The Queen will mark Maundy Thursday by distributing commemorative coins to 90 men and 90 women - each representing one of her 90 years.
The monarch, who is preparing to celebrate her 90th birthday, will be joined by the Duke of Edinburgh for the Royal Maundy service, which is being held in St George's Chapel at Windsor Castle for the first time since 1959.
The 180 recipients of the Maundy money are retired pensioners who have been recommended in recognition of their service to the Church and community. They are traditionally selected from a single diocese but this year have been chosen from across the country.
Pamela Geoghegan, 73, who has taken two trucks and sixteen car-loads of aid to refugee camps in France, and Tim O'Donovan, 84, who authors the annual survey of Royal Family engagements published in The Times since 1979, will be among the recipients.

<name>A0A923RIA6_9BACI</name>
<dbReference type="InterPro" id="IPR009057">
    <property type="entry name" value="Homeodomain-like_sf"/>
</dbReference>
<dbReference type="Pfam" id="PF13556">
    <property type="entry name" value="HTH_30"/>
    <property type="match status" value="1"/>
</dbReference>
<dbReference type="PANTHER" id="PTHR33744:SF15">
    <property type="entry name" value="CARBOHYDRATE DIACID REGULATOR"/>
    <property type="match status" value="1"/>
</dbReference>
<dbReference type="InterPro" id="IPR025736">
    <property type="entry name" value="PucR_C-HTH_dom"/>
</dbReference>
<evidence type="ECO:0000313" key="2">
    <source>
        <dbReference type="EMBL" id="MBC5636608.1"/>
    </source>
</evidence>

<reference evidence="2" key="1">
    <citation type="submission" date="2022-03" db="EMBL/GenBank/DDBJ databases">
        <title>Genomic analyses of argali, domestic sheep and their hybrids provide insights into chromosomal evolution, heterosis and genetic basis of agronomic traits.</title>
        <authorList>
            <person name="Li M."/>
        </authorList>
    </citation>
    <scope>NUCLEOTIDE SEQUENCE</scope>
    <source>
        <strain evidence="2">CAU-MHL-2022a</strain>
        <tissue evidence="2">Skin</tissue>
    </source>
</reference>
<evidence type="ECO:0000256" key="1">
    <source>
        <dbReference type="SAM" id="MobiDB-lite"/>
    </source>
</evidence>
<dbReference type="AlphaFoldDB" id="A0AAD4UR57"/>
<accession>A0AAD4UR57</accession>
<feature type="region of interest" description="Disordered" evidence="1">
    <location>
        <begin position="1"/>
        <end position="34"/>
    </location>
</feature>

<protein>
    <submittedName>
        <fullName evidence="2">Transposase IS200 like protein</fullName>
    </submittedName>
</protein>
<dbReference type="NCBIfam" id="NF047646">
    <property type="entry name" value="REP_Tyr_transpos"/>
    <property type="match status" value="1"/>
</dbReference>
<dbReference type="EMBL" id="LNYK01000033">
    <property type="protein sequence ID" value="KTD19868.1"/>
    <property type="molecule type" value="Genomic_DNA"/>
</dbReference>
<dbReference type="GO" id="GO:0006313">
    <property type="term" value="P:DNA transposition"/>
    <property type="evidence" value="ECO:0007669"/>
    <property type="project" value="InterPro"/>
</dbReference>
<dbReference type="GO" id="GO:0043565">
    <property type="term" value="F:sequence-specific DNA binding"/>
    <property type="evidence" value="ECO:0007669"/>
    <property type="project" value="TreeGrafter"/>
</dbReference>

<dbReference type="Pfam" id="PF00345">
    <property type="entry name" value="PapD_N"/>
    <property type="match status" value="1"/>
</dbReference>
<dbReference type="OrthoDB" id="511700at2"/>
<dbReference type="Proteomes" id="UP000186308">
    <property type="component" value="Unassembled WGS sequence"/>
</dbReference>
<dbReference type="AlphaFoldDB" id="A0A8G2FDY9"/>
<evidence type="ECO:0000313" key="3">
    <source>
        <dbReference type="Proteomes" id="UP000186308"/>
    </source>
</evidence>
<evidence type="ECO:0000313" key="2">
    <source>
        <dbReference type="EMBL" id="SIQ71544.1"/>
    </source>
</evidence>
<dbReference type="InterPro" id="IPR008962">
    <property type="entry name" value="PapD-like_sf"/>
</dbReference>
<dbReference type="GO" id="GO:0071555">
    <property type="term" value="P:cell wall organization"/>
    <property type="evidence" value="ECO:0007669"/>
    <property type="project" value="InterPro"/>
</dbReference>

The Queen will hand two purses - one white and one red - to each person during the service.
The red purse will contain a £5 coin commemorating the Queen's 90th birthday and a 50p coin commemorating the 950th anniversary of the Battle of Hastings, while the white purse will contain uniquely minted Maundy coins, equating in pence to her age.
The Royal Maundy is an ancient ceremony which originated in the commandment Christ gave after washing the feet of his disciples the day before Good Friday.
It appears to have been custom for members of the Royal Family to take part in the service since the 13th century, the Royal Mint said.